This approach works well for most basic cases, but as I mentioned above there are two problems with it. The first one is related to adding a new entity. You probably want to reuse the same view controller for adding and editing an entity. So you might want to create a new entity even before presenting the VC for it to be filled in. This would cause the update notifications to trigger an update on the fetched results controller, i.e. an empty row would appear shortly before the modal view controller is fully presented for adding or editing.

The second problem would be apparent if the updates accrued before the saveContext are too extensive and the save operation would take longer than 1/60th of a second. Because in this case the user interface would be blocked until the save is done and you’d have a noticeable jump for example while scrolling.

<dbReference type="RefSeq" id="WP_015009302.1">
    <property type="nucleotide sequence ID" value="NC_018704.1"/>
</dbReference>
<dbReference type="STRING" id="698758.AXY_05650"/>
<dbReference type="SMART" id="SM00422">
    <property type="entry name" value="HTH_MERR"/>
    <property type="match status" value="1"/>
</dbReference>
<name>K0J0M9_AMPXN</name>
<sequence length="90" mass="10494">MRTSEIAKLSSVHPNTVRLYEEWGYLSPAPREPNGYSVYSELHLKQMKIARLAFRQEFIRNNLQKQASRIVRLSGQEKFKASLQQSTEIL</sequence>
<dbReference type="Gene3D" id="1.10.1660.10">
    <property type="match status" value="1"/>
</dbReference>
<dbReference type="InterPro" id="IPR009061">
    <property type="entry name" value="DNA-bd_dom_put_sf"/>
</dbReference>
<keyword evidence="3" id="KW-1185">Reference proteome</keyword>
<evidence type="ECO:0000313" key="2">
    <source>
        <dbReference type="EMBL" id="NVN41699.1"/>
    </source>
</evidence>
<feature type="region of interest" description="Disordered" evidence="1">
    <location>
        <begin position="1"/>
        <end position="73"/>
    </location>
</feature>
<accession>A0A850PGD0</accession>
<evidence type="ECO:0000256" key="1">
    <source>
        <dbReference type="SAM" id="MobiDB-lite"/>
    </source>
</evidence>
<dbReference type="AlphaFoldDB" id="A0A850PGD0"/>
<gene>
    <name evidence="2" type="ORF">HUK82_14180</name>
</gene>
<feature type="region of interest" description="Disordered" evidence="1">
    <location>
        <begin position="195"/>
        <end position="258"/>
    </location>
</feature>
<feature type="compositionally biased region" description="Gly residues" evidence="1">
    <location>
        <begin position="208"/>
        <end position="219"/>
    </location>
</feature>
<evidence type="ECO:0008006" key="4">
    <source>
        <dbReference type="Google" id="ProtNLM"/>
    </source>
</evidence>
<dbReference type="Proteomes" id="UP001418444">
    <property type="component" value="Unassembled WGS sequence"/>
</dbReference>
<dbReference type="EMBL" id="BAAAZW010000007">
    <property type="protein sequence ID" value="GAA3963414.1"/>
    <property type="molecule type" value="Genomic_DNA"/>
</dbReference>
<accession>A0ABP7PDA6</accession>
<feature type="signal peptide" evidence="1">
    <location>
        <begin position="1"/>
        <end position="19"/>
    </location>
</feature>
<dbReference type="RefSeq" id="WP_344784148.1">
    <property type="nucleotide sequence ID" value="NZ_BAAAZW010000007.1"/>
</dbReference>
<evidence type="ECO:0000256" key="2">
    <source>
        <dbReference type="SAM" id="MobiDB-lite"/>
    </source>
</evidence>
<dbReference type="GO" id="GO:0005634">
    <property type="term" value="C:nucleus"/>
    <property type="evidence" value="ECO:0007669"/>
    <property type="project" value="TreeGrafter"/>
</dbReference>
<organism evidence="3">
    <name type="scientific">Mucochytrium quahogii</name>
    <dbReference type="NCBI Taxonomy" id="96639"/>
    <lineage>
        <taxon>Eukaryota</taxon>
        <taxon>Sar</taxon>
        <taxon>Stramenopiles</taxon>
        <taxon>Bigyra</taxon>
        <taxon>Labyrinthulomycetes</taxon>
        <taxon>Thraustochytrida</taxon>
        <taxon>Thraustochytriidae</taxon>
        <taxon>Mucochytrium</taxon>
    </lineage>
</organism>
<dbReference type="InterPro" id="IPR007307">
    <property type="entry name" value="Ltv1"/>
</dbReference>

Both problems can be solved by using multiple MOCs.

The “Traditional” Multi-Context Approach

Think of each MOC as being a temporary scratchpad of changes. Before iOS 5 you would listen for changes in other MOCs and merge in the changes from the notification into your main MOC. A typical setup would look like this flow chart:

You would create a temporary MOC for use on a background queue. So allow the changes there to also be persisted you would set the same PSC on the temporary MOC as in the main MOC. Marcus Zarra put it like this:

Although the NSPersistentStoreCoordinator is not thread safe either, the NSManagedObjectContext knows how to lock it properly when in use. Therefore, we can attach as many NSManagedObjectContext objects to a single NSPersistentStoreCoordinator as we want without fear of collision.